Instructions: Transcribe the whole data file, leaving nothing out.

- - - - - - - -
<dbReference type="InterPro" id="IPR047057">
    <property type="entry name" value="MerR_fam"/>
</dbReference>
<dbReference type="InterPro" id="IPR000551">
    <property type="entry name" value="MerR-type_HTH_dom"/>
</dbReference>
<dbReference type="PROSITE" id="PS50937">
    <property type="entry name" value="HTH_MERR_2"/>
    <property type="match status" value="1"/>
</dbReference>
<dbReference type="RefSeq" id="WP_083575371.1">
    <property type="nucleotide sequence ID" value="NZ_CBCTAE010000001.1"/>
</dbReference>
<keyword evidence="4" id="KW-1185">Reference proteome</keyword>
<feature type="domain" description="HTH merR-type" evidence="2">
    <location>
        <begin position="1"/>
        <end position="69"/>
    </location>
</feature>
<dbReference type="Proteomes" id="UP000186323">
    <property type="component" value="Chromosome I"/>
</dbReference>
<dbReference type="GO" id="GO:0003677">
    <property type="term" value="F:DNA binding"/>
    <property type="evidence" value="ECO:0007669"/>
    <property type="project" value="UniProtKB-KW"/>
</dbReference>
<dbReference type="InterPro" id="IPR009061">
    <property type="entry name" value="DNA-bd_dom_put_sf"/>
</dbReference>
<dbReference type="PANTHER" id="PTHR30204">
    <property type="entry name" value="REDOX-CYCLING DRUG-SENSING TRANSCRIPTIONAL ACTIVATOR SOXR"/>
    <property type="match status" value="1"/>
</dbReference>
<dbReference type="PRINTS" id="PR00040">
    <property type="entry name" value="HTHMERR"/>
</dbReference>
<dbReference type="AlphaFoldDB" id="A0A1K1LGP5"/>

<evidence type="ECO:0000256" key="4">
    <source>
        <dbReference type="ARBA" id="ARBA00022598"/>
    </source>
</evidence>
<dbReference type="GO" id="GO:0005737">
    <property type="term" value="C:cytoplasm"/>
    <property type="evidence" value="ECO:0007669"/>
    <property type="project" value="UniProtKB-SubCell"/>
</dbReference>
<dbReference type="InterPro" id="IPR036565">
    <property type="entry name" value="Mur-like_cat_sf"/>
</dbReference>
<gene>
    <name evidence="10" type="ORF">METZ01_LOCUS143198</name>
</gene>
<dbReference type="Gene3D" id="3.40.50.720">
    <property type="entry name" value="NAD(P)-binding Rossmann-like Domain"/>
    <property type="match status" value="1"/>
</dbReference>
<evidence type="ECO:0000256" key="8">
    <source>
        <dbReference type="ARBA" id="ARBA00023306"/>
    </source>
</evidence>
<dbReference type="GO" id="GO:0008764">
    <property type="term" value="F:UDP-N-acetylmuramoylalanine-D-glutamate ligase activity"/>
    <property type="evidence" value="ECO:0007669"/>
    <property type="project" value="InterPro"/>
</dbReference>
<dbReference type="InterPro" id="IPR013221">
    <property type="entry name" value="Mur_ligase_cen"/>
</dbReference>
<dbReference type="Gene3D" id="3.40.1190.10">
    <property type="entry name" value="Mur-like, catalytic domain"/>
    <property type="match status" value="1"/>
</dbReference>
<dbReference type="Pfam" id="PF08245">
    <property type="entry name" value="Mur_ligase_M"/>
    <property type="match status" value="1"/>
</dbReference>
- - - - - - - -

<dbReference type="InterPro" id="IPR047057">
    <property type="entry name" value="MerR_fam"/>
</dbReference>
<dbReference type="InterPro" id="IPR000551">
    <property type="entry name" value="MerR-type_HTH_dom"/>
</dbReference>
<dbReference type="PROSITE" id="PS50937">
    <property type="entry name" value="HTH_MERR_2"/>
    <property type="match status" value="1"/>
</dbReference>
<dbReference type="RefSeq" id="WP_083575371.1">
    <property type="nucleotide sequence ID" value="NZ_CBCTAE010000001.1"/>
</dbReference>
<keyword evidence="4" id="KW-1185">Reference proteome</keyword>
<feature type="domain" description="HTH merR-type" evidence="2">
    <location>
        <begin position="1"/>
        <end position="69"/>
    </location>
</feature>
<dbReference type="Proteomes" id="UP000186323">
    <property type="component" value="Chromosome I"/>
</dbReference>
<dbReference type="GO" id="GO:0003677">
    <property type="term" value="F:DNA binding"/>
    <property type="evidence" value="ECO:0007669"/>
    <property type="project" value="UniProtKB-KW"/>
</dbReference>
<dbReference type="InterPro" id="IPR009061">
    <property type="entry name" value="DNA-bd_dom_put_sf"/>
</dbReference>
<dbReference type="PANTHER" id="PTHR30204">
    <property type="entry name" value="REDOX-CYCLING DRUG-SENSING TRANSCRIPTIONAL ACTIVATOR SOXR"/>
    <property type="match status" value="1"/>
</dbReference>
<dbReference type="PRINTS" id="PR00040">
    <property type="entry name" value="HTHMERR"/>
</dbReference>
<dbReference type="AlphaFoldDB" id="A0A1K1LGP5"/>

<evidence type="ECO:0000256" key="4">
    <source>
        <dbReference type="ARBA" id="ARBA00022598"/>
    </source>
</evidence>
<dbReference type="GO" id="GO:0005737">
    <property type="term" value="C:cytoplasm"/>
    <property type="evidence" value="ECO:0007669"/>
    <property type="project" value="UniProtKB-SubCell"/>
</dbReference>
<dbReference type="InterPro" id="IPR036565">
    <property type="entry name" value="Mur-like_cat_sf"/>
</dbReference>
<gene>
    <name evidence="10" type="ORF">METZ01_LOCUS143198</name>
</gene>
<dbReference type="Gene3D" id="3.40.50.720">
    <property type="entry name" value="NAD(P)-binding Rossmann-like Domain"/>
    <property type="match status" value="1"/>
</dbReference>
<evidence type="ECO:0000256" key="8">
    <source>
        <dbReference type="ARBA" id="ARBA00023306"/>
    </source>
</evidence>
<dbReference type="GO" id="GO:0008764">
    <property type="term" value="F:UDP-N-acetylmuramoylalanine-D-glutamate ligase activity"/>
    <property type="evidence" value="ECO:0007669"/>
    <property type="project" value="InterPro"/>
</dbReference>
<dbReference type="InterPro" id="IPR013221">
    <property type="entry name" value="Mur_ligase_cen"/>
</dbReference>
<dbReference type="Gene3D" id="3.40.1190.10">
    <property type="entry name" value="Mur-like, catalytic domain"/>
    <property type="match status" value="1"/>
</dbReference>
<dbReference type="Pfam" id="PF08245">
    <property type="entry name" value="Mur_ligase_M"/>
    <property type="match status" value="1"/>
</dbReference>